When it comes to cross country at Bigfork High School, nothing has ever been certain for very long.
From 1974, when the boys cross country team won the first state title in school history, to the school board’s decision in the spring to quit funding the program, cross country has walked a precarious tightrope, hovering between excellence and nonexistence.
A fundraiser on Aug. 14 at the high school is the latest community effort to save a program that often finds itself on the chopping block when budget dilemmas arise. The 5-kilometer run had already garnered 32 sponsors and 61 runners as of July 30, head cross country Sue Loeffler said. She’s hoping for more than 100.
“The town of Bigfork has really supported us,” Loeffler said. “It’s neat to see the way the people have rallied.”
After winning two boys’ championships and one girls’ championship in the 1970s, the cross country program was dropped from Bigfork High School’s activities for more than a decade in the 1980s and through the 1990s.
When it reemerged, it did so under its own power. Receiving no money from the district, it funded itself until 2004 when it was reinstated as a school-funded activity. In that period of self-sufficiency, the girls won three straight Class B titles from 2001-2003.
So this isn’t Loeffler’s first August of uncertainty. With the school board’s decision to eliminate funding because of budget struggles, Loeffler is again faced with the prospect of a fall without cross country.
In her 36 years at Bigfork High School, Loeffler has been involved with cross country in some form each year it’s existed. For most of that time she’s been the head coach. This year, she has volunteered to forgo her salary of $2,376, leaving the program $2,640 short of the requirement to operate as a school sport.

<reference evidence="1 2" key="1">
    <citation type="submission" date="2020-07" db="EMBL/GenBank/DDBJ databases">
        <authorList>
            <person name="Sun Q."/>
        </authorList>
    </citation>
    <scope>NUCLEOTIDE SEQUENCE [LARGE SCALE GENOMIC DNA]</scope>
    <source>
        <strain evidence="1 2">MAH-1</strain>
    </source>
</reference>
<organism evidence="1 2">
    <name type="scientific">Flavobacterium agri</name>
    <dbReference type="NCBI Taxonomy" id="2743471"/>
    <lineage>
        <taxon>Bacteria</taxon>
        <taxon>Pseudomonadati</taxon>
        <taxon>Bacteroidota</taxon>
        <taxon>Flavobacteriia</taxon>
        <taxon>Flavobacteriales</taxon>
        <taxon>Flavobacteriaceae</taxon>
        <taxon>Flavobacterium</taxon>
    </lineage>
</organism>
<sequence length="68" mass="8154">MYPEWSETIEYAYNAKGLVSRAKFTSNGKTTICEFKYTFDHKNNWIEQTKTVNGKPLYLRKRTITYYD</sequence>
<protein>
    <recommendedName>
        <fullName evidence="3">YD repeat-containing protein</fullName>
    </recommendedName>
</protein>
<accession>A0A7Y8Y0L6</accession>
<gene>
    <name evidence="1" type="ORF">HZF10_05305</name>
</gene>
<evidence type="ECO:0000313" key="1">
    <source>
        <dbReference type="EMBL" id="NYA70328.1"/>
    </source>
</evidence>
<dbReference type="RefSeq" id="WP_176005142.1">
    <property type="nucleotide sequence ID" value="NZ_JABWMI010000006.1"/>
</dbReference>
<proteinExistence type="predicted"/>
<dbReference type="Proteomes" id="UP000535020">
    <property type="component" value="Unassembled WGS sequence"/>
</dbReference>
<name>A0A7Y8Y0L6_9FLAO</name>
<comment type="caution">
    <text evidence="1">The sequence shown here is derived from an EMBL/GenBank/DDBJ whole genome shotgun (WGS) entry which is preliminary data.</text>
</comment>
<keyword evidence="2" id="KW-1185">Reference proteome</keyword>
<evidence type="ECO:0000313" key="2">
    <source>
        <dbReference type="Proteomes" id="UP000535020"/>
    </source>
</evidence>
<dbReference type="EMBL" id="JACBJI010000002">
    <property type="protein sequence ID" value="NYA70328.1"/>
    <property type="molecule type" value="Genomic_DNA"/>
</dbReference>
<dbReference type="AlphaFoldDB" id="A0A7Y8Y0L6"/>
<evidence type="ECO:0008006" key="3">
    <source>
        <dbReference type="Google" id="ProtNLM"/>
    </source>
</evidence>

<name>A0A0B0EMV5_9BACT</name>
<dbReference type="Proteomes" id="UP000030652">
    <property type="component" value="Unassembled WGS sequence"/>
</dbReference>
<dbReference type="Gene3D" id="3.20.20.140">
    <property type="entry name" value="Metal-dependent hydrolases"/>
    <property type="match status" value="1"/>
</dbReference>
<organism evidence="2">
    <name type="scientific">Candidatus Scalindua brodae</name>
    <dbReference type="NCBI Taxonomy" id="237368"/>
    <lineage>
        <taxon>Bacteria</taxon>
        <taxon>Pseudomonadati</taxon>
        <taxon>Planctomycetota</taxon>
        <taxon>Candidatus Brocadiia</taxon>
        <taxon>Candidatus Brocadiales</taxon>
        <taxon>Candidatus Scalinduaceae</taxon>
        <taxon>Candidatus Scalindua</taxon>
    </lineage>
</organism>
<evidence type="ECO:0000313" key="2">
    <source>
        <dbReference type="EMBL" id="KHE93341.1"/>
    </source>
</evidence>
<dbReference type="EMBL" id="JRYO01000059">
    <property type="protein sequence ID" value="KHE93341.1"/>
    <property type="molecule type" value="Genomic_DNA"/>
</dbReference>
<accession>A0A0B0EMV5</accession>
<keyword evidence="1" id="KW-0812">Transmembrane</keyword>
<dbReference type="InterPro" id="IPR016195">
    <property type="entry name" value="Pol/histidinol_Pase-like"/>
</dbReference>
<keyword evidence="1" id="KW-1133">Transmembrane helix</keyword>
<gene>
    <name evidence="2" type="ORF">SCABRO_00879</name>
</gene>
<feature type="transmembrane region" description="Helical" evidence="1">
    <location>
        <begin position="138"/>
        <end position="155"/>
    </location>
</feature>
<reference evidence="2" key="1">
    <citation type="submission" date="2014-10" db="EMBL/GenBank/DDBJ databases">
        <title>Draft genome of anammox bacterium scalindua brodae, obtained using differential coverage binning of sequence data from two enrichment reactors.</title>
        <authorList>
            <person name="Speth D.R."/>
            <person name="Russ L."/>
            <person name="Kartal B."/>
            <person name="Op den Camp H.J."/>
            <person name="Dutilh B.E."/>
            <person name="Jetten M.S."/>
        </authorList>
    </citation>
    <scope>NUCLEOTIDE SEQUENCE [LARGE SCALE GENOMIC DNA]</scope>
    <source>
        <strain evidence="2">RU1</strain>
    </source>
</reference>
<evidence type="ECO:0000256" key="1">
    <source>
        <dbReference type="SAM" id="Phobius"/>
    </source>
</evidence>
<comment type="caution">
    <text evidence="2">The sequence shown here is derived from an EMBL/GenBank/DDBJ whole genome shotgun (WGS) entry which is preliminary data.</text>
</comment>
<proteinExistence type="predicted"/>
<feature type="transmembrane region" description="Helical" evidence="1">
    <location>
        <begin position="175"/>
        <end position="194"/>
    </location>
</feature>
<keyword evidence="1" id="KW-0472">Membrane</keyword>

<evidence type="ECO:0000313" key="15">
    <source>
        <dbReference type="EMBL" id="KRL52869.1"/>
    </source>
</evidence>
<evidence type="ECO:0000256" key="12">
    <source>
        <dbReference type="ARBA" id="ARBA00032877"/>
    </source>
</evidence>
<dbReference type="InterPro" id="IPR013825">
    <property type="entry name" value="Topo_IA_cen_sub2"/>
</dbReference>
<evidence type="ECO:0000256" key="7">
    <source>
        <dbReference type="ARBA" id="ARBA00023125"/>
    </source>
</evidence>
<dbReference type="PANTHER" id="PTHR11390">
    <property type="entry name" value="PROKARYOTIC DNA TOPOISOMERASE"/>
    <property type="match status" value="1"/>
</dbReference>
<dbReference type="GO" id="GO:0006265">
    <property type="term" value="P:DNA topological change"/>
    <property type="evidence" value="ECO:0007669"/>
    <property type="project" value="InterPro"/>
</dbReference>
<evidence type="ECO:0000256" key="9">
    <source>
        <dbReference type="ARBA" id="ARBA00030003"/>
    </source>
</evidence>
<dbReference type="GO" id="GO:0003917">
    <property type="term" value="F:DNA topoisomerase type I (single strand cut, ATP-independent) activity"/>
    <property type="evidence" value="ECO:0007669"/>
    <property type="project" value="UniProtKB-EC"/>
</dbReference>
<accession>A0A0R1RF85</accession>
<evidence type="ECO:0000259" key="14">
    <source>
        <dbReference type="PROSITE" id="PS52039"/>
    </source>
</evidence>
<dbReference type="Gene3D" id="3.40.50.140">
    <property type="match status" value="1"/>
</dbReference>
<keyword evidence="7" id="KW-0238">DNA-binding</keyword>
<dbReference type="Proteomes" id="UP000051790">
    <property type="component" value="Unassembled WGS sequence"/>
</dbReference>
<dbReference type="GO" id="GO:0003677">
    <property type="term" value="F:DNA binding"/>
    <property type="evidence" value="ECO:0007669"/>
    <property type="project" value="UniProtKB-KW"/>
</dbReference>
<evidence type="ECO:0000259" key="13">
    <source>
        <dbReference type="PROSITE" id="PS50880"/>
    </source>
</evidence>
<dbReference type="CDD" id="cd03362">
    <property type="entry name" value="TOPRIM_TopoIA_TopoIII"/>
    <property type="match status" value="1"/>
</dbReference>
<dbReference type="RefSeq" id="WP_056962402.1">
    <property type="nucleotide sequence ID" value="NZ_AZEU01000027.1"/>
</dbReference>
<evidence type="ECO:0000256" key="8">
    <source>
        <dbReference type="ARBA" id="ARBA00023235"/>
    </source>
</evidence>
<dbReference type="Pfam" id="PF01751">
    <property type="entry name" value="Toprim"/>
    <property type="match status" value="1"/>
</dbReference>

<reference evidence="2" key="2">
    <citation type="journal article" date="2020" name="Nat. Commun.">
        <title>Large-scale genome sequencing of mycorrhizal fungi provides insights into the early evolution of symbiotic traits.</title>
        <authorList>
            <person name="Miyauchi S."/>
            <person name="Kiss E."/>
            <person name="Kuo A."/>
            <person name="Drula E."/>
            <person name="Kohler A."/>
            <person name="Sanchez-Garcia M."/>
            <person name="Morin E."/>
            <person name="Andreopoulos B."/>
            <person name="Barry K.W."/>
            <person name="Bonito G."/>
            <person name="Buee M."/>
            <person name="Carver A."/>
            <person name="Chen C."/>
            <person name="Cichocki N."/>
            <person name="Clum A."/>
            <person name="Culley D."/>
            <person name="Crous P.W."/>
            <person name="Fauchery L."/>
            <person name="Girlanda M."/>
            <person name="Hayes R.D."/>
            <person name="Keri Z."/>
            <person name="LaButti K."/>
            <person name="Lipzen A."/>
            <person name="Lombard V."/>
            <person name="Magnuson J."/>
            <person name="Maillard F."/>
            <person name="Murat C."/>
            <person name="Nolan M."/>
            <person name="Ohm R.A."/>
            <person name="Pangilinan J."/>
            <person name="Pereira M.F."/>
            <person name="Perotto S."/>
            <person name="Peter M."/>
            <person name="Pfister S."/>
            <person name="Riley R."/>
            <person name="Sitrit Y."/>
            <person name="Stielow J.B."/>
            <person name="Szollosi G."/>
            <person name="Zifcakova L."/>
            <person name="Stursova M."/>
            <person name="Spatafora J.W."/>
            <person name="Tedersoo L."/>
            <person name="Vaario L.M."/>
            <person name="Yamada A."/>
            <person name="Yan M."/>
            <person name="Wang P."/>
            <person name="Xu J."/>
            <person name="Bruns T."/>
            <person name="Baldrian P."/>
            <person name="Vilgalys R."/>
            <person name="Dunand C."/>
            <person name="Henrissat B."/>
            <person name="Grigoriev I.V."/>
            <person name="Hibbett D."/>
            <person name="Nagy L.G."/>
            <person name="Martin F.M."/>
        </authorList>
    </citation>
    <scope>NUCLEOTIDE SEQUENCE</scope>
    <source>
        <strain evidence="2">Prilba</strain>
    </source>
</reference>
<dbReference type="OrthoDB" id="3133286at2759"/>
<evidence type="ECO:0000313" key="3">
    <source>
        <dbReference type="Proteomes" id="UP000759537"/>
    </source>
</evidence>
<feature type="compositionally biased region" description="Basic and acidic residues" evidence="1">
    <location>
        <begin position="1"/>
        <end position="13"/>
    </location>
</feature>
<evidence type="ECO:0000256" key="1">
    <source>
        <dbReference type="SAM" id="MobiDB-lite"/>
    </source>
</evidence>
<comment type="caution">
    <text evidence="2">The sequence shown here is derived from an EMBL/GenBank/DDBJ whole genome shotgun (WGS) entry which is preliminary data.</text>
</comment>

If the fundraiser makes enough money to pay her salary and her assistant’s, in addition to covering bare bones operating costs, Loeffler would be pleased, but it’s not her top priority. Nor is the top priority of assistant coach Jessica Johnson.
“I just want to see the program go,” Loeffler said. “Both the assistant coach and I – if we get paid, fine, but if not, fine.”
Staring down a substantial shortfall in the district’s budget, the school board chose to eliminate golf and cross country because of low participation numbers, which have plagued cross country – particularly girls – for years.
Since winning its last Class B title in 2003, Bigfork hasn’t had enough girls to fulfill the minimum team requirement of at least five participants, Loeffler said. The boys, however, have put together teams during that period.
Nevertheless, Loeffler points out that the girls have produced upper-echelon runners, including Kayla Carlson, who graduated last year. Carlson was a perennial state contender in cross country and a two-time state champion in track. Carlson received a scholarship to run at the University of Mary in North Dakota.
Before Carlson, Brooke Andrus was one of the most dominant long-distance runners in Montana. Andrus, now a star senior runner at the University of Montana, was recently named to the ESPN The Magazine Academic All-District VII women’s track and field/cross country second team.
And Bigfork’s championship teams of 2001-2003 were full of talent.
“Bigfork has had some great runners,” Loeffler said. “But they need exposure for college and if they don’t run cross country, they’re not going to get exposure.”
Loeffler, also the head track coach, said not having cross country would negatively impact her track squads as well. Cross country is held in the fall and track’s in the spring.
Registration for the 5-kilometer run on Aug. 14 is at 7:30 a.m. at Bigfork High School. The run begins at 8:30 a.m. Participants get a tee-shirt and can walk or run at their own pace. Prizes and ribbons are awarded to the top finishers.
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